Photo: Journalists watching a 3-D trailer for the upcoming film "Empires of the Deep" in Beijing last month. Credit: Gemunu Amarasinghe / Associated Press


 
Comments () | Archives (26)

The comments to this entry are closed.

This post is obviously you desperate to write something, anything.

Movies are still an absolute bargain. Go to a concert or something Patrick.

Very few movies are worth $15+. To speak Californiaese, let's take a look at In N Out. Decent food for really cheap = very exciting. I can go there and get a good burger, tasty fries, and a milkshake for just over $6. But if I were to go to, say, Aroma Cafe, or some other average L.A. restaurant, it would be $12 or more for the burger. Unless that burger is incredibly good, I'm not going to be nearly as excited about it as that very cheap, not-quite-as-good meal. Quality + affordable = rabid fans (who return time after time).

If it bothers you so much maybe you should stop patronizing the giant corporate theater chains and start supporting some small scale independent theaters where the crowds aren't as obnoxious, the films are better, and the price ranges are generally where they should be.

Ticket prices are at a tipping point for many moviegoers. Over the past several months, people seem to have said it's just not worth it for a so-so movie and spent the dollars on other entertainment. For the big movies, people will still shell out the bucks, but I predict lesser movies will suffer.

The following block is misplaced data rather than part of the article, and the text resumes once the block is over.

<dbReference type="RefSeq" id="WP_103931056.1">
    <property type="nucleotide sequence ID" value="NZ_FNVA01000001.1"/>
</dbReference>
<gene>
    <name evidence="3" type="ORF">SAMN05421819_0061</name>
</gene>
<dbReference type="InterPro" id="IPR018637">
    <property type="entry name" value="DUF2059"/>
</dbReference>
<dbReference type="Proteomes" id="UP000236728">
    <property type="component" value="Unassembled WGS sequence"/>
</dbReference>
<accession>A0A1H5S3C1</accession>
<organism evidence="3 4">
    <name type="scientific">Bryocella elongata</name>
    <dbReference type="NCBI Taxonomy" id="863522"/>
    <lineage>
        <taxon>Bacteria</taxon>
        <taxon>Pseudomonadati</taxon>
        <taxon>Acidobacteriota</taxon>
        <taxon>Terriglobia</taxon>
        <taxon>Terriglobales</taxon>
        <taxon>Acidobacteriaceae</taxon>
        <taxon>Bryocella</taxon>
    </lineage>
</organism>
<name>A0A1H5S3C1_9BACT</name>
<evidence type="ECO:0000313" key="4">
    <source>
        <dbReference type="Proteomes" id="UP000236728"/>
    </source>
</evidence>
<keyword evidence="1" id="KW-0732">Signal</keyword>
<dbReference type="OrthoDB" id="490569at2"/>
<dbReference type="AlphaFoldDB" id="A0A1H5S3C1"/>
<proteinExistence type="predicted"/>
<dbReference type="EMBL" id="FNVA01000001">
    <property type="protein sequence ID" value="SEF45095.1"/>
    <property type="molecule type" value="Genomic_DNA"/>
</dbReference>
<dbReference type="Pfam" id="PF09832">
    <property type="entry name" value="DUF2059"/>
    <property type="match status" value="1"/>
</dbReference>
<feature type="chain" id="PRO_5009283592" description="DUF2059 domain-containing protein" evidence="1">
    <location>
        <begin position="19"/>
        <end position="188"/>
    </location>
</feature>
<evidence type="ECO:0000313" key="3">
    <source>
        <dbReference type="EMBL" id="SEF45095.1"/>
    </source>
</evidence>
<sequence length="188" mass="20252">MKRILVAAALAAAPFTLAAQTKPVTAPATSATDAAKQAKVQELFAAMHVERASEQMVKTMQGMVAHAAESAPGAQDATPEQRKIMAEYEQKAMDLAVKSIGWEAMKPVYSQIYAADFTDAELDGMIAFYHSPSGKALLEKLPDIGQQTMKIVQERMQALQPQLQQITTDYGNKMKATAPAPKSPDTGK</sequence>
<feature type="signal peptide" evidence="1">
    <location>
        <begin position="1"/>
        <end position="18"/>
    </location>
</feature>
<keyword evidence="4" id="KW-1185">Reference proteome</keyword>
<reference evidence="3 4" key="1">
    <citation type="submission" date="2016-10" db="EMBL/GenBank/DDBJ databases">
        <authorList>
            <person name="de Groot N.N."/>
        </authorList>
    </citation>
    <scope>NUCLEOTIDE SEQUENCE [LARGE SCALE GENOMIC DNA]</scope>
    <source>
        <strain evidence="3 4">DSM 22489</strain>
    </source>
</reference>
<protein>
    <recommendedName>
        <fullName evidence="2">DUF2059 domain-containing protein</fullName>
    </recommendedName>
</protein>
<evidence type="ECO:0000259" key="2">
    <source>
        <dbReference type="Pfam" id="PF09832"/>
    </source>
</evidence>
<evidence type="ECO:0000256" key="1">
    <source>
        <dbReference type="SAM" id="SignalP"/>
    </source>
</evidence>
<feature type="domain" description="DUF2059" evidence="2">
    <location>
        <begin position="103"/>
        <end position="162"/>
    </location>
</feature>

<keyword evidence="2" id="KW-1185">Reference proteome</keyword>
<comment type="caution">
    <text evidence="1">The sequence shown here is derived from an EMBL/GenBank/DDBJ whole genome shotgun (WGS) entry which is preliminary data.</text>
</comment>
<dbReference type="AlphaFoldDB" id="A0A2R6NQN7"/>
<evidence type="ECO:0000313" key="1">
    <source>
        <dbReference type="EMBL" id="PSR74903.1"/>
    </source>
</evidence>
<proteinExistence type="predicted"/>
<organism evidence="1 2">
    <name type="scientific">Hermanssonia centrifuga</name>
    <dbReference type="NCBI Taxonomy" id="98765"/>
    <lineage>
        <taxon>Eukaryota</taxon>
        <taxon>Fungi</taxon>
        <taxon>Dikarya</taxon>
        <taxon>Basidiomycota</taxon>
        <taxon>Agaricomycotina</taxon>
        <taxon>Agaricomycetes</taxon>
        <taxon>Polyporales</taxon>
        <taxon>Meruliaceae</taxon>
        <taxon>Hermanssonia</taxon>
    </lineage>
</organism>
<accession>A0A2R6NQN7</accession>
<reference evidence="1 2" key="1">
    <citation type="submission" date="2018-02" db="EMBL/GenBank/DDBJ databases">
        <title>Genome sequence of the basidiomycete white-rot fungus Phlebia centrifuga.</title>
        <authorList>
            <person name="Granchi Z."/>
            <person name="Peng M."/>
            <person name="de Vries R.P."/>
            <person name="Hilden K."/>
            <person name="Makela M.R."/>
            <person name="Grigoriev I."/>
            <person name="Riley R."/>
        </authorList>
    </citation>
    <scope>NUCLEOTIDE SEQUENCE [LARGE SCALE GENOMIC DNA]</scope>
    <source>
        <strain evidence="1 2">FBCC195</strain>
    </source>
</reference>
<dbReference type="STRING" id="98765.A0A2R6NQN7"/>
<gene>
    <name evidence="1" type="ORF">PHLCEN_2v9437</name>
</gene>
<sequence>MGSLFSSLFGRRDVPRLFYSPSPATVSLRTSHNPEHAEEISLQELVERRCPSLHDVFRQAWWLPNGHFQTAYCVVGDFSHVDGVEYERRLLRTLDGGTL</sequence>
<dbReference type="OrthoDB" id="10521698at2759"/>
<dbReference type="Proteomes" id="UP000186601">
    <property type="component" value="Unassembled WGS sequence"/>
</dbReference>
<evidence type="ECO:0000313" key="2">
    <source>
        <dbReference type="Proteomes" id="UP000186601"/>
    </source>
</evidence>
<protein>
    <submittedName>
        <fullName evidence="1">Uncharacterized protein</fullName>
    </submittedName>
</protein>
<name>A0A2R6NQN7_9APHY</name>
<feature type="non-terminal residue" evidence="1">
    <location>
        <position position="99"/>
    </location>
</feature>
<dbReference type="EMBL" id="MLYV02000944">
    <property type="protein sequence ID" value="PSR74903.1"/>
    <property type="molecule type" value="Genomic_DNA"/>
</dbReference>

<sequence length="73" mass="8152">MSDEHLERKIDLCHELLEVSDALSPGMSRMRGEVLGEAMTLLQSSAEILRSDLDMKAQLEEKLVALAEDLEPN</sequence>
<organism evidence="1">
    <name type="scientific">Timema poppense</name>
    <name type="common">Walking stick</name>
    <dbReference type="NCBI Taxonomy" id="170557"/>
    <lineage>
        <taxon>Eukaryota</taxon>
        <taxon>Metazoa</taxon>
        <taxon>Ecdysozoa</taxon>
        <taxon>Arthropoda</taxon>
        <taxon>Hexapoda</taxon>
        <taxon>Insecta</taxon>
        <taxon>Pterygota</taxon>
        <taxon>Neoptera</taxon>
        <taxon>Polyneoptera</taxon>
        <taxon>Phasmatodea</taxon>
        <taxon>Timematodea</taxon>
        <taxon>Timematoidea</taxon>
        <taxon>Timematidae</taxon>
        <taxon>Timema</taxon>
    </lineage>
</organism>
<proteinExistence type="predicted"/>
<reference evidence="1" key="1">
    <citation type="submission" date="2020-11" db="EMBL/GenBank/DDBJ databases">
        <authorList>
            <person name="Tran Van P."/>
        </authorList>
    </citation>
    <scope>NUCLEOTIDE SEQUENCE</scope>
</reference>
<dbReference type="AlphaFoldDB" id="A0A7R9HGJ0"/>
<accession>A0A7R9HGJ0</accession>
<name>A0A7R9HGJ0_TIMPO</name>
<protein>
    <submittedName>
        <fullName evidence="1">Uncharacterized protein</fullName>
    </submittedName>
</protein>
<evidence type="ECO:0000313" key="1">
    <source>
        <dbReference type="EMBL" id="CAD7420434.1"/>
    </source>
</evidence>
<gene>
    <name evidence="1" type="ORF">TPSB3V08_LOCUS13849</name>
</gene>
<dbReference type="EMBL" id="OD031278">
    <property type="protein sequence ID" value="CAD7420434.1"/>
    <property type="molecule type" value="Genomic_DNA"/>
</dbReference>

josephlcooke.blogspot

Hey I'll just watch it at home when it hits DVD, with a glass of wine and bag of chips.

ive already voted with my feet and have stayed away from the movies. the last movie i saw was alice in wonderland which cost me 12.50 without 3d for a matinee ticket! the movie was good but it wasn't 12.50 good. prior to that, i watched shutter island for 11.50 (different theater) and not feeling guilty about the ticket price greatly increased my enjoyment of the movie. but the 12.50 price really stuck in my crawl and reminded me that not so long ago movies were regularly under 9 dollars. it's too bad for the theater owners because i wouldve watched alot of movies especially the summer ones but now i've decided to save money and stay at home and watch rentals or watch sports on tv or get some exercise outside.

Everyone should stop buying movie tickets, immediately. Ticket prices have far exceeded the value of the movies made for a decades. I have seen only one movie in a theater in the last three years, have saved tons a money and love not having to go through the awful theater experience. The movie industry is a complete ripoff. Boycott them all now!

A response to 'Toby of the Hill People'. As someone with a family I must say that Mr. Patrick is spot on with his article. This is not hysterics this is a real situation with families who enjoy going to the movie theatre.

Just remember: For the price of a movie and snacks these days, one can go see the ultimate in 3D: Live Theatre.

Just a perspective. When I was a child in the 1950s, ticket prices were about 15 cents. Within my lifetime, they have increased by almost 100 times. That would mean children of today should expect going to the movies to cost about $1500 by the time they are ready to retire.